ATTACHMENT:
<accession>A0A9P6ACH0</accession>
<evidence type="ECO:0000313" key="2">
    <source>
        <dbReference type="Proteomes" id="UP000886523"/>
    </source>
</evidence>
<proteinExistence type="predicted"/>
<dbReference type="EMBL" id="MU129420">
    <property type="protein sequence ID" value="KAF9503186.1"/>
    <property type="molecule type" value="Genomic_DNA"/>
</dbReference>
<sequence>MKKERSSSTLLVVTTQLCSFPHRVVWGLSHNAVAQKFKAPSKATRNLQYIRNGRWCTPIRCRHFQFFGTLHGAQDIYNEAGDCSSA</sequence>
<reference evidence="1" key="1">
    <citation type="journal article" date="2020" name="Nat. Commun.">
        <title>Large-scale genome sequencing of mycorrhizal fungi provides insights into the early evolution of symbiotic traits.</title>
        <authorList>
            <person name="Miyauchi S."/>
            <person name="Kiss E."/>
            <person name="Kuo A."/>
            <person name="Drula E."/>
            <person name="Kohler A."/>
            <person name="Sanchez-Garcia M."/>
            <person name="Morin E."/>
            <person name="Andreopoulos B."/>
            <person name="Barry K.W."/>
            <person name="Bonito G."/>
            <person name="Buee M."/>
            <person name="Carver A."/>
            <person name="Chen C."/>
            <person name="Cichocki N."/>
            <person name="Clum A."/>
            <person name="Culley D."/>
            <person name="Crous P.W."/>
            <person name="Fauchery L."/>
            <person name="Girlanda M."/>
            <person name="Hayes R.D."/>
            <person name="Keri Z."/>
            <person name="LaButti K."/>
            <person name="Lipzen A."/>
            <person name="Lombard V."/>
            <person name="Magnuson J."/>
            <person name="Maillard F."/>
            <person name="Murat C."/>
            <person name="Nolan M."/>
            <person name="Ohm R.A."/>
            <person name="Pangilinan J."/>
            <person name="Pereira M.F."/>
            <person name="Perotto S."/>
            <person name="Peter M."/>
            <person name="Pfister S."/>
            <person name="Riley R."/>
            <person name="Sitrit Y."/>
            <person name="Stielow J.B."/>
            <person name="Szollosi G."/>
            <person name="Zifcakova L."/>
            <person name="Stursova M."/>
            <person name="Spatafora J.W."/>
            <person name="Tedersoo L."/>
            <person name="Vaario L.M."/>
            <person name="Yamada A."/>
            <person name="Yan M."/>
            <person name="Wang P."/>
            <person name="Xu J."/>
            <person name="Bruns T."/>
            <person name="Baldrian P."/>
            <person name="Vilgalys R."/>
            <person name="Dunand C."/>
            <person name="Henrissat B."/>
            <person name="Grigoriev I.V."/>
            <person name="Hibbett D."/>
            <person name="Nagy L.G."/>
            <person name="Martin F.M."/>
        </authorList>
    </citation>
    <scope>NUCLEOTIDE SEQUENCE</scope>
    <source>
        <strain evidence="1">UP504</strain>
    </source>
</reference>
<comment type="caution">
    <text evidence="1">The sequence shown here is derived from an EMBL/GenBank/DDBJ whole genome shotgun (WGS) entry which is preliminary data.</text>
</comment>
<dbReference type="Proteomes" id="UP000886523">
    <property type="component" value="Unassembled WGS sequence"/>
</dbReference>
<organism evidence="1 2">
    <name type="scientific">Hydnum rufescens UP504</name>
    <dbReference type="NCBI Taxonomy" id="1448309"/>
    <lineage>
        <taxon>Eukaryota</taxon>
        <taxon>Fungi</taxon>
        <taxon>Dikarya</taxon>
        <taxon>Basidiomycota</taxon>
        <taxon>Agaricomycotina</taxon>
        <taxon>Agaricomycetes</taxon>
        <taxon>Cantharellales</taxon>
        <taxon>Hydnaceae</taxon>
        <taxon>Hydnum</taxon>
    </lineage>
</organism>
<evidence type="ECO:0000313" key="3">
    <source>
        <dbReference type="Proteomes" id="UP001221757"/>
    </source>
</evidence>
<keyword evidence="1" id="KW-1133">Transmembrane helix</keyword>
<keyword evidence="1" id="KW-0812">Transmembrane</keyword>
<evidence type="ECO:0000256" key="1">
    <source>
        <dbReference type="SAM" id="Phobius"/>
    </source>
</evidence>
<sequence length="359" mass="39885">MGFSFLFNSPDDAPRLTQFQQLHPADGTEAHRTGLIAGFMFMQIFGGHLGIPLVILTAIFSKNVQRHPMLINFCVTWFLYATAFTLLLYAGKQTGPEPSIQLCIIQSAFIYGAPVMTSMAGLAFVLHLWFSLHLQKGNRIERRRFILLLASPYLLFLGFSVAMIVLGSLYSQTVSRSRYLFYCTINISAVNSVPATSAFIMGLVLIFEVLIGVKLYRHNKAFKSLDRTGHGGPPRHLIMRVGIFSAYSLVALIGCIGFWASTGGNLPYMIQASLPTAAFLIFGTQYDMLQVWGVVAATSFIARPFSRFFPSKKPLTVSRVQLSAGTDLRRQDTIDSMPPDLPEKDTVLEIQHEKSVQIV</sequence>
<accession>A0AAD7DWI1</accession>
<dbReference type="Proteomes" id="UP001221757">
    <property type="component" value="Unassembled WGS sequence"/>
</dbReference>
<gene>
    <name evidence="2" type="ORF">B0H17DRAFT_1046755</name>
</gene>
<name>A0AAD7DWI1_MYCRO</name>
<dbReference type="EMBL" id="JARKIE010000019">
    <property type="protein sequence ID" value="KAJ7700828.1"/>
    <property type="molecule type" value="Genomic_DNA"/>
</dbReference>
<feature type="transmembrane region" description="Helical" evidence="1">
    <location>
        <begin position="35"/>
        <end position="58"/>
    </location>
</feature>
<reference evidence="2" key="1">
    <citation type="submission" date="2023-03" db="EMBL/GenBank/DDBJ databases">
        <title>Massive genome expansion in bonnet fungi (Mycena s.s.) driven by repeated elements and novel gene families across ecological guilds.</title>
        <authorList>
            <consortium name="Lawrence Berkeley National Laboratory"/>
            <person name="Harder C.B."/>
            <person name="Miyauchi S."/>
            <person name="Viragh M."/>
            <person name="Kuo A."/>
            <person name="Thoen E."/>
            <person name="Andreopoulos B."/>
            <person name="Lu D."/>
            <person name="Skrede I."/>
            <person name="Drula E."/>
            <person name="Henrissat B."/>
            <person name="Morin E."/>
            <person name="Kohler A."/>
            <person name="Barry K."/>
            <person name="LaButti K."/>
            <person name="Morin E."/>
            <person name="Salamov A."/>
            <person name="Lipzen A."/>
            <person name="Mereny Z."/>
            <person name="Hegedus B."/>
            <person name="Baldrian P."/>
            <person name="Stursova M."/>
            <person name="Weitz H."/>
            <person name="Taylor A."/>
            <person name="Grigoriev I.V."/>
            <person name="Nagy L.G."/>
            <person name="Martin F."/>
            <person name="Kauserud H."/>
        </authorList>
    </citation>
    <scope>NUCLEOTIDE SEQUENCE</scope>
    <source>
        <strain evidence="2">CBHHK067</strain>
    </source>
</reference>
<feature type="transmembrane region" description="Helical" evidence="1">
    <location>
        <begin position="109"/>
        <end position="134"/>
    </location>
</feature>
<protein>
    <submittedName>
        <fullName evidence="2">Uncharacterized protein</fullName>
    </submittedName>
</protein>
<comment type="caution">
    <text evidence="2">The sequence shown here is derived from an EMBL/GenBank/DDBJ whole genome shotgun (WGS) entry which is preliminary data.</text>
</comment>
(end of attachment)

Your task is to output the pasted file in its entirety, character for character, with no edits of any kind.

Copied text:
<accession>A0A9P6ACH0</accession>
<evidence type="ECO:0000313" key="2">
    <source>
        <dbReference type="Proteomes" id="UP000886523"/>
    </source>
</evidence>
<proteinExistence type="predicted"/>
<dbReference type="EMBL" id="MU129420">
    <property type="protein sequence ID" value="KAF9503186.1"/>
    <property type="molecule type" value="Genomic_DNA"/>
</dbReference>
<sequence>MKKERSSSTLLVVTTQLCSFPHRVVWGLSHNAVAQKFKAPSKATRNLQYIRNGRWCTPIRCRHFQFFGTLHGAQDIYNEAGDCSSA</sequence>
<reference evidence="1" key="1">
    <citation type="journal article" date="2020" name="Nat. Commun.">
        <title>Large-scale genome sequencing of mycorrhizal fungi provides insights into the early evolution of symbiotic traits.</title>
        <authorList>
            <person name="Miyauchi S."/>
            <person name="Kiss E."/>
            <person name="Kuo A."/>
            <person name="Drula E."/>
            <person name="Kohler A."/>
            <person name="Sanchez-Garcia M."/>
            <person name="Morin E."/>
            <person name="Andreopoulos B."/>
            <person name="Barry K.W."/>
            <person name="Bonito G."/>
            <person name="Buee M."/>
            <person name="Carver A."/>
            <person name="Chen C."/>
            <person name="Cichocki N."/>
            <person name="Clum A."/>
            <person name="Culley D."/>
            <person name="Crous P.W."/>
            <person name="Fauchery L."/>
            <person name="Girlanda M."/>
            <person name="Hayes R.D."/>
            <person name="Keri Z."/>
            <person name="LaButti K."/>
            <person name="Lipzen A."/>
            <person name="Lombard V."/>
            <person name="Magnuson J."/>
            <person name="Maillard F."/>
            <person name="Murat C."/>
            <person name="Nolan M."/>
            <person name="Ohm R.A."/>
            <person name="Pangilinan J."/>
            <person name="Pereira M.F."/>
            <person name="Perotto S."/>
            <person name="Peter M."/>
            <person name="Pfister S."/>
            <person name="Riley R."/>
            <person name="Sitrit Y."/>
            <person name="Stielow J.B."/>
            <person name="Szollosi G."/>
            <person name="Zifcakova L."/>
            <person name="Stursova M."/>
            <person name="Spatafora J.W."/>
            <person name="Tedersoo L."/>
            <person name="Vaario L.M."/>
            <person name="Yamada A."/>
            <person name="Yan M."/>
            <person name="Wang P."/>
            <person name="Xu J."/>
            <person name="Bruns T."/>
            <person name="Baldrian P."/>
            <person name="Vilgalys R."/>
            <person name="Dunand C."/>
            <person name="Henrissat B."/>
            <person name="Grigoriev I.V."/>
            <person name="Hibbett D."/>
            <person name="Nagy L.G."/>
            <person name="Martin F.M."/>
        </authorList>
    </citation>
    <scope>NUCLEOTIDE SEQUENCE</scope>
    <source>
        <strain evidence="1">UP504</strain>
    </source>
</reference>
<comment type="caution">
    <text evidence="1">The sequence shown here is derived from an EMBL/GenBank/DDBJ whole genome shotgun (WGS) entry which is preliminary data.</text>
</comment>
<dbReference type="Proteomes" id="UP000886523">
    <property type="component" value="Unassembled WGS sequence"/>
</dbReference>
<organism evidence="1 2">
    <name type="scientific">Hydnum rufescens UP504</name>
    <dbReference type="NCBI Taxonomy" id="1448309"/>
    <lineage>
        <taxon>Eukaryota</taxon>
        <taxon>Fungi</taxon>
        <taxon>Dikarya</taxon>
        <taxon>Basidiomycota</taxon>
        <taxon>Agaricomycotina</taxon>
        <taxon>Agaricomycetes</taxon>
        <taxon>Cantharellales</taxon>
        <taxon>Hydnaceae</taxon>
        <taxon>Hydnum</taxon>
    </lineage>
</organism>
<evidence type="ECO:0000313" key="3">
    <source>
        <dbReference type="Proteomes" id="UP001221757"/>
    </source>
</evidence>
<keyword evidence="1" id="KW-1133">Transmembrane helix</keyword>
<keyword evidence="1" id="KW-0812">Transmembrane</keyword>
<evidence type="ECO:0000256" key="1">
    <source>
        <dbReference type="SAM" id="Phobius"/>
    </source>
</evidence>
<sequence length="359" mass="39885">MGFSFLFNSPDDAPRLTQFQQLHPADGTEAHRTGLIAGFMFMQIFGGHLGIPLVILTAIFSKNVQRHPMLINFCVTWFLYATAFTLLLYAGKQTGPEPSIQLCIIQSAFIYGAPVMTSMAGLAFVLHLWFSLHLQKGNRIERRRFILLLASPYLLFLGFSVAMIVLGSLYSQTVSRSRYLFYCTINISAVNSVPATSAFIMGLVLIFEVLIGVKLYRHNKAFKSLDRTGHGGPPRHLIMRVGIFSAYSLVALIGCIGFWASTGGNLPYMIQASLPTAAFLIFGTQYDMLQVWGVVAATSFIARPFSRFFPSKKPLTVSRVQLSAGTDLRRQDTIDSMPPDLPEKDTVLEIQHEKSVQIV</sequence>
<accession>A0AAD7DWI1</accession>
<dbReference type="Proteomes" id="UP001221757">
    <property type="component" value="Unassembled WGS sequence"/>
</dbReference>
<gene>
    <name evidence="2" type="ORF">B0H17DRAFT_1046755</name>
</gene>
<name>A0AAD7DWI1_MYCRO</name>
<dbReference type="EMBL" id="JARKIE010000019">
    <property type="protein sequence ID" value="KAJ7700828.1"/>
    <property type="molecule type" value="Genomic_DNA"/>
</dbReference>
<feature type="transmembrane region" description="Helical" evidence="1">
    <location>
        <begin position="35"/>
        <end position="58"/>
    </location>
</feature>
<reference evidence="2" key="1">
    <citation type="submission" date="2023-03" db="EMBL/GenBank/DDBJ databases">
        <title>Massive genome expansion in bonnet fungi (Mycena s.s.) driven by repeated elements and novel gene families across ecological guilds.</title>
        <authorList>
            <consortium name="Lawrence Berkeley National Laboratory"/>
            <person name="Harder C.B."/>
            <person name="Miyauchi S."/>
            <person name="Viragh M."/>
            <person name="Kuo A."/>
            <person name="Thoen E."/>
            <person name="Andreopoulos B."/>
            <person name="Lu D."/>
            <person name="Skrede I."/>
            <person name="Drula E."/>
            <person name="Henrissat B."/>
            <person name="Morin E."/>
            <person name="Kohler A."/>
            <person name="Barry K."/>
            <person name="LaButti K."/>
            <person name="Morin E."/>
            <person name="Salamov A."/>
            <person name="Lipzen A."/>
            <person name="Mereny Z."/>
            <person name="Hegedus B."/>
            <person name="Baldrian P."/>
            <person name="Stursova M."/>
            <person name="Weitz H."/>
            <person name="Taylor A."/>
            <person name="Grigoriev I.V."/>
            <person name="Nagy L.G."/>
            <person name="Martin F."/>
            <person name="Kauserud H."/>
        </authorList>
    </citation>
    <scope>NUCLEOTIDE SEQUENCE</scope>
    <source>
        <strain evidence="2">CBHHK067</strain>
    </source>
</reference>
<feature type="transmembrane region" description="Helical" evidence="1">
    <location>
        <begin position="109"/>
        <end position="134"/>
    </location>
</feature>
<protein>
    <submittedName>
        <fullName evidence="2">Uncharacterized protein</fullName>
    </submittedName>
</protein>
<comment type="caution">
    <text evidence="2">The sequence shown here is derived from an EMBL/GenBank/DDBJ whole genome shotgun (WGS) entry which is preliminary data.</text>
</comment>